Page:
The ICJ today called on the Fijian military to withdraw the threat of a coup d’état and for the Government and military to resolve the current impasse through democratic means that respects the rule of law.
“The threat of a military take-over is a serious and unwarranted challenge to Fiji’s fundamental constitutional and democratic order. It can only damage the future of the country and lead to yet more cycles of instability for the people of Fiji”, said Nicholas Howen, Secretary-General of the ICJ.
“Even if there are deeply polarised views about how to deal with the aftermath of the 2000 coup, the rule of law requires that any such dispute over a proposed law should be resolved through normal, legal and democratic channels” continued Nicholas Howen.
“It is through the parliament, the courts and open debate in a free media that a solution will be found. A coup will just lead to more polarisation and will not solve any of the problems”, he added.
On 30 November 2006, Commodore Voreqe Bainimarama, Fiji’s military chief, warned the Fiji Government that he would stage a coup on Friday, 1 December, unless his demands are met. While the 24-hour deadline given by Commodore Bainimarama passed without incident, on 4 December, it was reported that roadblocks had been established around Suva, all police firearms had been confiscated by the Army and ministerial bodyguards disarmed. Commodore Bainimarama, has demanded, among other things, the suspension of work on legislation that may potentially grant amnesties to those involved in the 2000 coup d’état, an event which threw the country into a constitutional crisis.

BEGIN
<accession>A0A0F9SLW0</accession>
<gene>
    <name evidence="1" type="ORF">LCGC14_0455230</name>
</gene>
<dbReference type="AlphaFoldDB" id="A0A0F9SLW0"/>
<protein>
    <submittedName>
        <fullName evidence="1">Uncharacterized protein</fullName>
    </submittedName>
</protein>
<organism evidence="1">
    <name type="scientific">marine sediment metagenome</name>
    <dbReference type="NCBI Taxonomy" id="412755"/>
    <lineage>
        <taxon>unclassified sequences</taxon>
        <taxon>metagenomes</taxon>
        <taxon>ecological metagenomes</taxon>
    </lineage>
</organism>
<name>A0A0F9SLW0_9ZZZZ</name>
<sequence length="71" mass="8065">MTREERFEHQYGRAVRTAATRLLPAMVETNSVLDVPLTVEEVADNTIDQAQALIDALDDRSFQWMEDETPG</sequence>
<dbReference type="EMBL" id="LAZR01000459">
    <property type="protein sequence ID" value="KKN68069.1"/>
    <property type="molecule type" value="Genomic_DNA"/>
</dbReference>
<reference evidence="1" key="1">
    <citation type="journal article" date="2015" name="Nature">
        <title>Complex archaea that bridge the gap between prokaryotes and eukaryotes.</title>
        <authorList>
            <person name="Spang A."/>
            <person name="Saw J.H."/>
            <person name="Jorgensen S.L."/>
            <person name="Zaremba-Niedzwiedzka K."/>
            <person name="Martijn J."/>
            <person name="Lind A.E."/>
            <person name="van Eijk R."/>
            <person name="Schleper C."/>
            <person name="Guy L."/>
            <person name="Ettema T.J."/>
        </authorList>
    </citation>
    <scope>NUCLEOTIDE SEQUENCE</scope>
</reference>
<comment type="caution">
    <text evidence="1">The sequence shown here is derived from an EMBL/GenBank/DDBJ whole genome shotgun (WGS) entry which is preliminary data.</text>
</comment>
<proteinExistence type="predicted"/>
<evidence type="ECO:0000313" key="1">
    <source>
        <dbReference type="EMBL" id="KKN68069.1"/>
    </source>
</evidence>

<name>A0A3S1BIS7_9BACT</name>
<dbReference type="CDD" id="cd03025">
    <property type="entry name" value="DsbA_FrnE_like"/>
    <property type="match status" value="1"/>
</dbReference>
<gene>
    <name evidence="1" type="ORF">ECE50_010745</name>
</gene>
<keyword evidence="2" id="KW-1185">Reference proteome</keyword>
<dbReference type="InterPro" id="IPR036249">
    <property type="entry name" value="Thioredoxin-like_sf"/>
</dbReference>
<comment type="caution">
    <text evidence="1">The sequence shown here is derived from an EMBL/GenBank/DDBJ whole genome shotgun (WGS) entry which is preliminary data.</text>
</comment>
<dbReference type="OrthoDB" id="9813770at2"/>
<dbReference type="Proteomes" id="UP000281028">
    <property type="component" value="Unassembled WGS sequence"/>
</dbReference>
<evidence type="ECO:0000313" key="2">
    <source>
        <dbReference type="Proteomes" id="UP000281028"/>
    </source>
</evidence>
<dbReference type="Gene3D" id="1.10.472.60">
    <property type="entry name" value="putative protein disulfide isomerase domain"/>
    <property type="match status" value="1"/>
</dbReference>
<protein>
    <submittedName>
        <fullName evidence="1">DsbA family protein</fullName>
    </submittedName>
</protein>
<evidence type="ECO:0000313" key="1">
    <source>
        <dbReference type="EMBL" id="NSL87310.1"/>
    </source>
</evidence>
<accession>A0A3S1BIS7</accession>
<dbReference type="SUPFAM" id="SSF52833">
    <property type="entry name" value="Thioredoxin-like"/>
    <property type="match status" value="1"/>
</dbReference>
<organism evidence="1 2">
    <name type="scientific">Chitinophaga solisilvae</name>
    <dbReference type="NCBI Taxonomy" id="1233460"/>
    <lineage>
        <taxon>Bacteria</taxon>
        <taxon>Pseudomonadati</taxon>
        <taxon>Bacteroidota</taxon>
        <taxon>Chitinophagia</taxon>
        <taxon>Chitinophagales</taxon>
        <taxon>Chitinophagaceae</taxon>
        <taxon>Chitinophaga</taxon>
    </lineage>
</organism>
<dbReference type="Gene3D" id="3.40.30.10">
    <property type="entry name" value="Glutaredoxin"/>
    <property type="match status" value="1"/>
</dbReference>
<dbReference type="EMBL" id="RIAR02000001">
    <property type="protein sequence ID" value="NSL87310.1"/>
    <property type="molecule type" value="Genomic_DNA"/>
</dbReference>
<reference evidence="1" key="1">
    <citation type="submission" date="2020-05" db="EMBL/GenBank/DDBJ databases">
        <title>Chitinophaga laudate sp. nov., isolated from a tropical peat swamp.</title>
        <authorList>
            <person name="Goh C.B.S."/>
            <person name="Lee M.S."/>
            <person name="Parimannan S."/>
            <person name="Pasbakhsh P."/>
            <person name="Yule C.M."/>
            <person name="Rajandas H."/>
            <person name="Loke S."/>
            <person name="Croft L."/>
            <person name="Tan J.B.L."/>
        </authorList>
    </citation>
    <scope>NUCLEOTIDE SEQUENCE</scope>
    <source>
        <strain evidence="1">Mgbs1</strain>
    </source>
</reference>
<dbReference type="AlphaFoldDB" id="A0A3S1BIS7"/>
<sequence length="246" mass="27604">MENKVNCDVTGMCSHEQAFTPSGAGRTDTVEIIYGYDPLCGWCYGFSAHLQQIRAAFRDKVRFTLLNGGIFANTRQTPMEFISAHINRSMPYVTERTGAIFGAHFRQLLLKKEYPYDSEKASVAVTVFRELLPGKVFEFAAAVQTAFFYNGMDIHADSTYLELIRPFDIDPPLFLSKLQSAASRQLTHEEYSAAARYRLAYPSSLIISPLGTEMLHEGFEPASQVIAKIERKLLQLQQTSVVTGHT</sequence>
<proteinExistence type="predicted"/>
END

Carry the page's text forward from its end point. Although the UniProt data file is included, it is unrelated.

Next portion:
The ICJ appealed to the military to cease actions that threaten democracy, the rule of law and constitutionalism and to instead follow a democratic process.
Last year, the Government of Fiji under Prime Minister Laisenia Qarase introduced the Promotion of Reconciliation, Tolerance and Unity Bill. The Bill states that it will “promote unity through the application of restorative justice as opposed to retributive justice”. The Bill seeks to establish a Unity Commission that has the power to, among other things, grant amnesties to those persons involved in the 2000 coup d’état. In 2005, the ICJ submitted a Legal Memorandum to the Government and parliament of Fiji, in which it analysed the proposed power in the Bill to grant amnesties and made recommendations for amendments that would bring the law into line with international standards and lessons learned from experiences around the world.NewsWeb stories